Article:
This is the section on Chris Copping from the Melody Maker's two-page Procol Harum spread from March 1973. Yes, we know it's not the right picture ...
"We're all fairly quiet in this band. It's not a circus, is it. If we sold out a twenty thousand seater I think we'd have difficulty in getting it over because we're not a showy band."
Chris Copping is a quiet guy. He sits back and takes in what's around him. In Procol he's [should be "it's"?] the guitar that takes the lead and fills with pensive melody lines, while the organ is there to fill out the sound.
"I think the organ in this band is for getting a good full sound and not an instrument that needs to be played with a lot of flash. I don't think there's any room for me to be flash and it isn't a circus. But then I don't think it's an office job either because there needs to be a lot of co-ordination between organ and piano."
Procol's distinctive sound comes from the way the two keyboards are used, but originally Chris joined the group at the end of '69 to double on organ and bass. At the time Robin Trower was still in the band and needed room for his distinctive blues style. It suited Chris's temperament to be playing both instruments. There were problems for him, not with either the organ or the bass, but when he had to play keyboard bass.
"Playing keyboard bass was alright with slow numbers but it was impossible with numbers like Kaleidoscope. Now it would probably be alright playing bass on a synthesiser keyboard, but there's really no substitute for a bass guitar."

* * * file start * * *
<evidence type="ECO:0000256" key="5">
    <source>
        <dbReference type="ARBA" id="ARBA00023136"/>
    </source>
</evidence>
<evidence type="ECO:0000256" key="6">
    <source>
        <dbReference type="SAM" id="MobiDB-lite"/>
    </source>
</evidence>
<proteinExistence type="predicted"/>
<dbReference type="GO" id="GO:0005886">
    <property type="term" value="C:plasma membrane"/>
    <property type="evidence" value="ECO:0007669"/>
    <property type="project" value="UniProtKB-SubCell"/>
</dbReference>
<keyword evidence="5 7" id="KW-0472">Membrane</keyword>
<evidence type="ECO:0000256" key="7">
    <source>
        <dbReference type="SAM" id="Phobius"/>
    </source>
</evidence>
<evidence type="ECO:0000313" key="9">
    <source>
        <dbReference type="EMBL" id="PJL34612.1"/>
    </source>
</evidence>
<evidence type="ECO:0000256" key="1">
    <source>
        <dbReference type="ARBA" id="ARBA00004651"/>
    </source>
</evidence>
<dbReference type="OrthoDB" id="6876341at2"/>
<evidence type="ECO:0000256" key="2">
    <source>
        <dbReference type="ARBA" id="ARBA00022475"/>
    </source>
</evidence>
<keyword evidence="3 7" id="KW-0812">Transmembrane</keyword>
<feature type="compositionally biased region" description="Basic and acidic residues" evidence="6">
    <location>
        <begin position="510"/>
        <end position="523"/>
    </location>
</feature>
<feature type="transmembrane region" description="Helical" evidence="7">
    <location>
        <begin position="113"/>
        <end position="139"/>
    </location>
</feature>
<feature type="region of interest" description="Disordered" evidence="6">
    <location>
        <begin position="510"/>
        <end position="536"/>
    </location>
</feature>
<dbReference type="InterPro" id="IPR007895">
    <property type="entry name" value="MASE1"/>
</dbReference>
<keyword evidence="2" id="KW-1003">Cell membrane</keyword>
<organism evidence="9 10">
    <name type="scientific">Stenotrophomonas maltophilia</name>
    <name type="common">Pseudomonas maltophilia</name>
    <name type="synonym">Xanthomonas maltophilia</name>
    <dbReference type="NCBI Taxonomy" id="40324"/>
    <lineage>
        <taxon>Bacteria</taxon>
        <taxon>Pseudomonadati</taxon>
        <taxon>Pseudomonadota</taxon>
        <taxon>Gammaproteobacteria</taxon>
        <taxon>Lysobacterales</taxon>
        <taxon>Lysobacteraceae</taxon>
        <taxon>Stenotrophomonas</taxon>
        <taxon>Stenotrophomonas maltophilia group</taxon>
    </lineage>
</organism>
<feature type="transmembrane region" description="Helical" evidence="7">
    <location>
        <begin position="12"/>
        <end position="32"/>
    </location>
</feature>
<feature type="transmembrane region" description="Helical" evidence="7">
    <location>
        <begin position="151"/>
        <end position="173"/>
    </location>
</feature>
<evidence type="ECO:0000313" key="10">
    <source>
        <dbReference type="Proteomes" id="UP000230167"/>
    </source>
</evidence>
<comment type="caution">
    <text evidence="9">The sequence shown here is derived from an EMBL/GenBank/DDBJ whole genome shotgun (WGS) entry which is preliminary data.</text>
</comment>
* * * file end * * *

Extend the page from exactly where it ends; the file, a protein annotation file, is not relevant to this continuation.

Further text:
After Robin left Procol there was a general consensus of opinion in the group that they should go back to a five piece. Chris decided that he should just concentrate on playing bass, especially as on the Broken Barricades album there was very little organ. That didn't work out.
First they auditioned organists, gave up and decided to ask Matthew Fisher to rejoin the group, which in the end didn't work out.
In the meantime they'd been auditioning guitarists and Dave Ball joined.
"Dave was the only guitarist who could play, the play [sic], the ones who had balls couldn't cope with more than five chords in a song."
Matthew left, Chris went back to organ and Alan Cartwrigh [sic] joined on bass.
"I was with the Paramounts, me, Robin, Gary and a local drummer. I left to go to university to study chemistry, the drummer was elbowed and Barry [sic] joined. The only time I ever played with Barry, Robin and Gary was when the bass player was ill one night.
"At university I didn't have any real contact with music - I played double bass for a while and kept in contact with Robin. After I left university I got a job and started a part-time PhD course; after one tour Matthew and Dave Knights left and Robin phoned me to ask me to join."
More from the Melody Maker's two-page Procol Harum spread from March 1973